HomeBussinessTrinity fines students’ union €214k over Book of Kells blockade

Trinity fines students’ union €214k over Book of Kells blockade


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The threat follows a number of blockades at the popular tourist landmark, which has caused a fall in the college’s ticket sales.

Students want the college to promise no increase in one-year Masters’ fees, and instead introduce a €2 price hike on tickets to the Book of Kells to pay for operations at the college, which they believe will net €1m in revenue.

The body received an email this morning informing it of the fine, the colleges student newspaper Trinity News has reported.

Trinity College is heavily reliant on the income generated by tourists visiting the Book of Kells.

Tickets to visit the Book of Kells cost €18.50. In 2022, the exhibition, along with income from the Old Library shop and guided tours, brought in €16.7 million.

On April 28th Student Union officials wrote to the Provost of Trinity in which they threatened “actions that are seriously damaging to the reputation and finances of the university”.

Rather than submit to the students demands, the following day, Aidan Marsh wrote an email to the Students Union Officials on behalf of the Junior Dean.

Mr Marsh said he wanted to put the students “on notice” that “any such actions may represent disciplinary offences that would lead to the institution of disciplinary proceedings against persons involved.”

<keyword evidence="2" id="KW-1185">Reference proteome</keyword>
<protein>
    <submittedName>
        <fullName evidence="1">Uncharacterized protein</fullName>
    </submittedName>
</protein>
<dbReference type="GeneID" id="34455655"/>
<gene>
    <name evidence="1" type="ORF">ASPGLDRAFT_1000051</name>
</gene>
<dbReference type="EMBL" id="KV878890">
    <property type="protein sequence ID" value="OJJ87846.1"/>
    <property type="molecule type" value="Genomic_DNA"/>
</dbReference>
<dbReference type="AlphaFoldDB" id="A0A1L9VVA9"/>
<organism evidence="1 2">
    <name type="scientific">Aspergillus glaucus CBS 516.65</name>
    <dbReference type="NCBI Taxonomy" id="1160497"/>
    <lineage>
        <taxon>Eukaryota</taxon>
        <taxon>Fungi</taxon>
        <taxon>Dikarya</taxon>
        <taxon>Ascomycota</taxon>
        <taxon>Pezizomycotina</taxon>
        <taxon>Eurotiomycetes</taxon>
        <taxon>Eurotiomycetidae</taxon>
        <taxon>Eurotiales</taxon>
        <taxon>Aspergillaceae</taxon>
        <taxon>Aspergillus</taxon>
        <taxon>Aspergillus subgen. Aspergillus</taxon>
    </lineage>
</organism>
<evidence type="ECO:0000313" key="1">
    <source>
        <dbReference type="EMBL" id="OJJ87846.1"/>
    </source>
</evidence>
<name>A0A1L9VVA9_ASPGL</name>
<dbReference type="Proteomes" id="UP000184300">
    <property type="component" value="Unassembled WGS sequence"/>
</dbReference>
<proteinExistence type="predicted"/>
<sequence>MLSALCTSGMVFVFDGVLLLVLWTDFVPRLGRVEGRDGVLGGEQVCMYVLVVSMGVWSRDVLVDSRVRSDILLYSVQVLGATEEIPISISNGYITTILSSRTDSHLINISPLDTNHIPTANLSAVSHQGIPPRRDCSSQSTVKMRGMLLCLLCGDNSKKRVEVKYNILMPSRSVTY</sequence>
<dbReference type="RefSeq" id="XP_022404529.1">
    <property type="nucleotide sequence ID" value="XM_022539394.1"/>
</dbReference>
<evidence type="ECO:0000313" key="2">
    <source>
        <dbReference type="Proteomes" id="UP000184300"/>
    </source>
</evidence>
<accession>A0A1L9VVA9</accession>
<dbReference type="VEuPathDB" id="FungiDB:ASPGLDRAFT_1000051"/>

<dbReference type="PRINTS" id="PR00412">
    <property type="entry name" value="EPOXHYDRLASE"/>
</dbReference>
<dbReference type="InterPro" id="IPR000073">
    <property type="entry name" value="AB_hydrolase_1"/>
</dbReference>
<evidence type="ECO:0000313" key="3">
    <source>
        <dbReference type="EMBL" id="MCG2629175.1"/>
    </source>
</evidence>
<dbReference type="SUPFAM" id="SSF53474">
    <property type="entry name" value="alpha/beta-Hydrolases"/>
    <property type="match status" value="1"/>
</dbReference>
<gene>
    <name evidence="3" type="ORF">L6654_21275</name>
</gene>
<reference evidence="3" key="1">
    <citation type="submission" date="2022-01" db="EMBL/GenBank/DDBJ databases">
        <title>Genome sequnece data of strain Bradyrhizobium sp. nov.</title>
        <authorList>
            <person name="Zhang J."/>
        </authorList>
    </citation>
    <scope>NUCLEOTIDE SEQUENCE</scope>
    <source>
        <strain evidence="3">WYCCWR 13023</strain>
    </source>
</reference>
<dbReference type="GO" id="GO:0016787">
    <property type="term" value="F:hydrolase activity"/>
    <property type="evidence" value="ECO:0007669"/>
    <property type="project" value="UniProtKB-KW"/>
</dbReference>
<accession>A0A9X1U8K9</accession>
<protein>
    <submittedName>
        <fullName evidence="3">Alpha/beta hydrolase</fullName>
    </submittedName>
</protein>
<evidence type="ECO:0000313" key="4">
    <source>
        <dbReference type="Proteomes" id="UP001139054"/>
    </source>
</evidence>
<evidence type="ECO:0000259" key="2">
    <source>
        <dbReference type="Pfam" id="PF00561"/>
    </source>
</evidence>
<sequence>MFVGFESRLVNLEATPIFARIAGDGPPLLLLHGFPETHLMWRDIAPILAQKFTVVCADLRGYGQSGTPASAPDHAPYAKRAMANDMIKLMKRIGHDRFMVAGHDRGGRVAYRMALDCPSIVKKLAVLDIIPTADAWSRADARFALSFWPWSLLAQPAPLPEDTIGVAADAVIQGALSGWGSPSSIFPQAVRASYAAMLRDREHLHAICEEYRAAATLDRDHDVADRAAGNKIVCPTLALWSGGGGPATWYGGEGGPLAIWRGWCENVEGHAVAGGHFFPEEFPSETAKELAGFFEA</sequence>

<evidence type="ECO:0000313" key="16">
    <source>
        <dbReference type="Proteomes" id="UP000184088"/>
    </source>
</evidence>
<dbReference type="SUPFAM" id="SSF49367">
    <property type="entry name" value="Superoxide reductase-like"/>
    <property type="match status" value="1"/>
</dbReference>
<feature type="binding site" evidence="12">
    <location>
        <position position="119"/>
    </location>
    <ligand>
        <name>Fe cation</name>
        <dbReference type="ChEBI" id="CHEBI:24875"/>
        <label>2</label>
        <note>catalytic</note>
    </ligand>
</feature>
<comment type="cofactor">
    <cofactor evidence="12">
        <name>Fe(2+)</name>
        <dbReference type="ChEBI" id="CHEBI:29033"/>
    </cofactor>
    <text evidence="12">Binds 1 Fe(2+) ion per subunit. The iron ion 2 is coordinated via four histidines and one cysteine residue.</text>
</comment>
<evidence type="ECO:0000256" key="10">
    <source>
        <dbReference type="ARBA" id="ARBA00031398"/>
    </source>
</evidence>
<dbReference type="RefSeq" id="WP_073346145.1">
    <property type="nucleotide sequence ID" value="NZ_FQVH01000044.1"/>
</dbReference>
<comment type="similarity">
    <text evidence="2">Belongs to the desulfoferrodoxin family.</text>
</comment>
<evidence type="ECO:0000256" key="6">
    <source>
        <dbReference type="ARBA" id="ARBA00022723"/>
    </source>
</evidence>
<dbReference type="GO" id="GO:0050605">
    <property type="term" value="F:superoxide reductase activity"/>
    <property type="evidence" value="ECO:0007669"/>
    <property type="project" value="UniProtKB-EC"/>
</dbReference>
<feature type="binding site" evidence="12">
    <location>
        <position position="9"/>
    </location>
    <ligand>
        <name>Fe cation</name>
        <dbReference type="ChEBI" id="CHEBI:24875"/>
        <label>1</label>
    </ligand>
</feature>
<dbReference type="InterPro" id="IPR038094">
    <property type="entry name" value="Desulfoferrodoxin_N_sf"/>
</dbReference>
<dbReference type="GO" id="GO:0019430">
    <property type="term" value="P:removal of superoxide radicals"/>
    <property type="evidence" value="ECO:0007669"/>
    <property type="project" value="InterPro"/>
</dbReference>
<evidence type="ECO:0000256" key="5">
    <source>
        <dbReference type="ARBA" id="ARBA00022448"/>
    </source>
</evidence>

He said: “Should this happen, your letter may be used in evidence.”

Mr Marsh warned student union officials that they may face huge costs in compensation, which student union officials have since estimated at €100,000 and above – based on daily ticket sales to the Book of Kells.

Mr Marsh also warned students that penalties “for a major offence” may include “disqualification from an examination”, suspension of “accommodation privileges” and “suspension from the University and College”.

The email warned that for the “avoidance of doubt”, the financial penalties will become “a debt to the university” that must be paid if the student wishes to graduate.

In response, the students’ union President László Molnárfi slammed Trinity College officials and said that the college has now “dropped its pretence of being a progressive college”.

Mr Molnárfi said that the email represents an “ill-fated attempt” to “intimidate and suppress the students movement and we will not stand for it.”

He said that “the university seems to think we shed our constitutional rights once we walk through the university gates – we will defend our right to protest”.

Meanwhile, in a letter dated 2nd May the Junior Dean invited student union officials to meet at his office. Mr Molnárfi has indicated that he is willing to attend this meeting with other student’s union officials.

When contacted about the email, a spokesperson for Trinity College Dublin said: “We do not comment on individual cases and correspondence between the Junior Dean and students.”

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